Thanks for your review. I had the hot roast beef at Shanks Pier 40 shortly after they opened a few years ago - and it was as good as it used to be when they were in S. Philly.

The following is my knowledge of Shanks history:
They were located in a small row home which was converted into a neighborhood breakfast and lunch spot on S. 10th St. between Christian St. and Washington Ave. I believe they were there at least since the 60's, but it could even be longer. It was very unique because all the other buildings around them were typical row homes - it wasn't a retail block. There was an old plastic RC Cola sign out front - that I believe said "Frank & Evelyn's", but it was always known as Shanks.

The place had an old school counter with about 8 to 10 stools, and there were also tables that seated a total of 20 or so. There was lots of character to this place and lot's of character's who would go there to eat - and the waitresses (that's what they were called back then) were longtime employees that could dish out some good old S. Philly attitude. By the time I started going here I believe Frank/Shank was deceased - so I only knew Evelyn, and she was a very talkative, slightly gruff yet sweet older woman. The neat thing about the place is it was patronized by local south philly character's as well as lawyers and other suits who would make the trip down from center city. It was a real melting pot of customers. It was always tough to get seated because the tables were so close together - everyone sitting at a table would have to adjust when you would take the table next to it. Service was slow and methodical there, It could take 15 minutes to get your sandwich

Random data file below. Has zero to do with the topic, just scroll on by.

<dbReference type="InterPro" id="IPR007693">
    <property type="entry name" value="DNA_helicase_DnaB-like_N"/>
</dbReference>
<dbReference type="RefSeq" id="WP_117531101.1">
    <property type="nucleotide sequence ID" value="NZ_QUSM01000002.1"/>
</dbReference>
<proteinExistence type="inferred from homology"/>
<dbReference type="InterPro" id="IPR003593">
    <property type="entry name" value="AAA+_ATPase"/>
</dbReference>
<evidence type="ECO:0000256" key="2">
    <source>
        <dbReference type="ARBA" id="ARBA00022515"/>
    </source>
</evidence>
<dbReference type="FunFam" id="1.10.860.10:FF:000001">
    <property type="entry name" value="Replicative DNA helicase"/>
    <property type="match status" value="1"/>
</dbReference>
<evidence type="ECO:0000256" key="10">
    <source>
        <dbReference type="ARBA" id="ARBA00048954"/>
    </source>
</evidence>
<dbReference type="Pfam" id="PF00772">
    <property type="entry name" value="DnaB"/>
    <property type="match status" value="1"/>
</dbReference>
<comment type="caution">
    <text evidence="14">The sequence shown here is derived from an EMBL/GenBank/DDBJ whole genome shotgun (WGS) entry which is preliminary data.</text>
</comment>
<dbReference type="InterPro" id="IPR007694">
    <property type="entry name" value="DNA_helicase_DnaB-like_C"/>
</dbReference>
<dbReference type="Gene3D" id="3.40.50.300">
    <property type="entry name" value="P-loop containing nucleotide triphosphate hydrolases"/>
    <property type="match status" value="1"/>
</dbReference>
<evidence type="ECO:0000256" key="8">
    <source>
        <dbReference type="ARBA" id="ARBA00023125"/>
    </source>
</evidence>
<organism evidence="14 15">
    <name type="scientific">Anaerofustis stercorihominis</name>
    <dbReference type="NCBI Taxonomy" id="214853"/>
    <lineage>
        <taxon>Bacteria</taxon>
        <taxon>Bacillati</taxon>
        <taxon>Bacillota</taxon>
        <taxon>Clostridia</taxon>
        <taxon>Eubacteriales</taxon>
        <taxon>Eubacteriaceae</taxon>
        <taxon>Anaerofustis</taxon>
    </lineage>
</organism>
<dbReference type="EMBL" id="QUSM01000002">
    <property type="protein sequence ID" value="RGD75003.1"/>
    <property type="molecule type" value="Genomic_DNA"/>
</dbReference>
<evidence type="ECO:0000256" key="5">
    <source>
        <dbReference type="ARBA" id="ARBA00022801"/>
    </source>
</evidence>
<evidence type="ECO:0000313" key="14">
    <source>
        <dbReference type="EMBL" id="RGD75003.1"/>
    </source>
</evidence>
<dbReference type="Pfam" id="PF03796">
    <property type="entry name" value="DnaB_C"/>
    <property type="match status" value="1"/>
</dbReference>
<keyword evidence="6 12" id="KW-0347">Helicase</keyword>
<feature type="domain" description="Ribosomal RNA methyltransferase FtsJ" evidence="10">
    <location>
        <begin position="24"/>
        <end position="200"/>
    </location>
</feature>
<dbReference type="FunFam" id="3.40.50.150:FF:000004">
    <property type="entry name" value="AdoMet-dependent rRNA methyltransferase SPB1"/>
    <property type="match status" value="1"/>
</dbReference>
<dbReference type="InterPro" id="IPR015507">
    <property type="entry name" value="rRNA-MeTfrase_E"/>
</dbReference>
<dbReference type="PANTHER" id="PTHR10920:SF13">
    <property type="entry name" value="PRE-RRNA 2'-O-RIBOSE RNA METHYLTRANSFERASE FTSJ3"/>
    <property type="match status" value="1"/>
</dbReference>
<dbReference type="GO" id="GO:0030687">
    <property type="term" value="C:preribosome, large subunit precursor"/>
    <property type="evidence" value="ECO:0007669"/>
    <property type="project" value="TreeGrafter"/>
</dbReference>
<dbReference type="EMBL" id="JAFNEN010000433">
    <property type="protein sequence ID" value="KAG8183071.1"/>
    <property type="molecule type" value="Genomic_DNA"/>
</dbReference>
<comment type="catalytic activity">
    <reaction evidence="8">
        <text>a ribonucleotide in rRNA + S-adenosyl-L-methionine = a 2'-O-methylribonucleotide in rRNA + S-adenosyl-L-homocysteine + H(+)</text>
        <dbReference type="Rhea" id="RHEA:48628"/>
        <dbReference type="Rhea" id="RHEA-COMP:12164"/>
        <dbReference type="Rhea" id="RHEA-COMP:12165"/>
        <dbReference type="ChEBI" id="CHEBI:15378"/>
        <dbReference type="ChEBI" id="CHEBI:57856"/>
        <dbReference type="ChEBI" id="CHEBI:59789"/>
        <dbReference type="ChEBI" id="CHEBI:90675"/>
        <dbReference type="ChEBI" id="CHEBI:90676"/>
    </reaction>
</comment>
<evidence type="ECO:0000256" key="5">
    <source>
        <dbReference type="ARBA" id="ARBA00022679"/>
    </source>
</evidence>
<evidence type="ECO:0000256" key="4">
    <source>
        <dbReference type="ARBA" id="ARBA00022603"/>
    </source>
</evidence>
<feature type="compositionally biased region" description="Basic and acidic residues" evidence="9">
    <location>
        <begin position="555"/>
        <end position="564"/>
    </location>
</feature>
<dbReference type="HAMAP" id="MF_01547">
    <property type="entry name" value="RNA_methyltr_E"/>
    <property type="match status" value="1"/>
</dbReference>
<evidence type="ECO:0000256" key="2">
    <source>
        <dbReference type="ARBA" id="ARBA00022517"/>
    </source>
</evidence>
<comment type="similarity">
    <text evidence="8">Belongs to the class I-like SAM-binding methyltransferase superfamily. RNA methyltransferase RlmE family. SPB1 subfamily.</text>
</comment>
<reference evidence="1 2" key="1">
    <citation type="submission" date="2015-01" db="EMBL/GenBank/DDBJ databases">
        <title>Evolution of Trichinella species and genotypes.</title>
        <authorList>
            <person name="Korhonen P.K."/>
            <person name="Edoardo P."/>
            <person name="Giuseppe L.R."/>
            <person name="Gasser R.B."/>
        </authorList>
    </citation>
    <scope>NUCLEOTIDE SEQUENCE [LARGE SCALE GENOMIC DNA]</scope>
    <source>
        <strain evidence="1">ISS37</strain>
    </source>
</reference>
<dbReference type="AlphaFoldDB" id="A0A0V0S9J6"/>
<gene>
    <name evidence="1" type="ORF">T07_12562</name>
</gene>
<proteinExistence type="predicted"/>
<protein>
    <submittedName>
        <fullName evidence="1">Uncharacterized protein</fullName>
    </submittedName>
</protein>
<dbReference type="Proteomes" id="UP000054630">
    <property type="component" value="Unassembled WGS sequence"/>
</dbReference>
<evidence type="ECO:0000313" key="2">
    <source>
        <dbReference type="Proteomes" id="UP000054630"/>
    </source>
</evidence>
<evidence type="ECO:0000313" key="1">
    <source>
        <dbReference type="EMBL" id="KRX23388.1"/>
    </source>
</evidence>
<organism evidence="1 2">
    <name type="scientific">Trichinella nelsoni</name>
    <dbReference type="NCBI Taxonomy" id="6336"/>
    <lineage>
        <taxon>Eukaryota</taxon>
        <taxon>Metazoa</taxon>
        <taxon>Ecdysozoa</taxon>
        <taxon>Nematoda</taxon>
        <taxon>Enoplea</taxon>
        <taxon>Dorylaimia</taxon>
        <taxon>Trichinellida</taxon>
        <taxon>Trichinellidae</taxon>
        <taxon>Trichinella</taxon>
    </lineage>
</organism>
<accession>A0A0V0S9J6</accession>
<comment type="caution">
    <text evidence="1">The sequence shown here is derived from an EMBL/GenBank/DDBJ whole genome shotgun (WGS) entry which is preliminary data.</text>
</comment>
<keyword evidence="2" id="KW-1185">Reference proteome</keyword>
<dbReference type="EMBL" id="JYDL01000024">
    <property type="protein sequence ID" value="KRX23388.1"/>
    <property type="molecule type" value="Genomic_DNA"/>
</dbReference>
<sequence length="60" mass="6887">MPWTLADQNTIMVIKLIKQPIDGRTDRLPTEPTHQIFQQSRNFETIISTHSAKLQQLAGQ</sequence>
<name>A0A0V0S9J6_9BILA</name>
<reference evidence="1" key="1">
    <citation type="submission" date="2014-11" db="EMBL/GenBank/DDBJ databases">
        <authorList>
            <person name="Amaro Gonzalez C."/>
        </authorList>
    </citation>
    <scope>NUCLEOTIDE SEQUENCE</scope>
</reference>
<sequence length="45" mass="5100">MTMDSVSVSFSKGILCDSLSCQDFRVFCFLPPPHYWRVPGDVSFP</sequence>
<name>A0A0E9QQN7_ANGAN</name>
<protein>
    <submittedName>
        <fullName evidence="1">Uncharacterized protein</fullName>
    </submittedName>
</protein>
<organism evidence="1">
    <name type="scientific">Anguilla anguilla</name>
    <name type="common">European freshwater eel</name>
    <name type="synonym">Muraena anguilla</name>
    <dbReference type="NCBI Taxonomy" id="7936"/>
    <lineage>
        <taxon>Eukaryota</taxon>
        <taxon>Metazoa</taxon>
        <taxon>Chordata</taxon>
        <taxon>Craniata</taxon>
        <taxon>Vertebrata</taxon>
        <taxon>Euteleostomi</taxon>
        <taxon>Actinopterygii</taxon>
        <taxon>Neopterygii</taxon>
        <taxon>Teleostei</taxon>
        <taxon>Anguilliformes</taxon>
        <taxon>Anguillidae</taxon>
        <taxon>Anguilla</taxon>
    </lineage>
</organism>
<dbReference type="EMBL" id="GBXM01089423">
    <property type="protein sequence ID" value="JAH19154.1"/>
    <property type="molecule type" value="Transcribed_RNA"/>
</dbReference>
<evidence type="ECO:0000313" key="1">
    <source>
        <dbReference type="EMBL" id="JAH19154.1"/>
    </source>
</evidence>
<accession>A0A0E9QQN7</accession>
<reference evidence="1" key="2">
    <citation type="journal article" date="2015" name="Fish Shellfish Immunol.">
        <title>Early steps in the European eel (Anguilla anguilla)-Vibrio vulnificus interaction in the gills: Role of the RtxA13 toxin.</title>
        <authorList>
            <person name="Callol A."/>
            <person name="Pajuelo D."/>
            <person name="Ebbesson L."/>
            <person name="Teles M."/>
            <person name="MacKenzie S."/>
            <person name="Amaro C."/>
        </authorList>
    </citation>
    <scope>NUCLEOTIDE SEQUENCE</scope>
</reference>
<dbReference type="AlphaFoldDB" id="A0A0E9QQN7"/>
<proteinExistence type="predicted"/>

They were known for two things:
1) Their freshly hand-carved hot roast beef with sharp provolone and spinach - served with just the right amount of drippings.

2) Their chicken cutlet sandwich with marinara sauce.
The cooked cutlets would sit out on the back counter piled high as a display for too long and my wife got very ill from eating one once.

I never had breakfast there, but they had all kinds of breakfast sandwiches - egg, sausage & peppers, etc. It was probably the Sabrina's of South Philly back in the day.

I believe their daughter took over the operation sometime in the late 90's or so - but Evelyn was still there running things as well.

At some point about 4 or 5 years ago, they decided to close up shop and open in center city at 15th and Ionic Streets (between Chest. and Sansom) - it was called Shank's Uptown. Unfortunately, it never seemed to do enough business to be successful and they eventually closed. During this time, I believe the family sold the naming rights and Shanks's Pier 40 was opened by the new person. The new owners had planned to open other locations (or franchisee's), but I don't think that ever happened.

Bryan Moody said...

I always thought the eggplant marinara, with garlic spinach, was much better.

Bradd & Kristy said...

Steve - thanks so much for all this history. We didn't know most of it. Sounds like an awesome neighborhood spot back in the day and that roast beef must have been killer. Sorry those cutlets didn't work out. Probably shouldn't have been sitting out so long!

Bryan - that eggplant sounds great! Will consider that instead next time, too.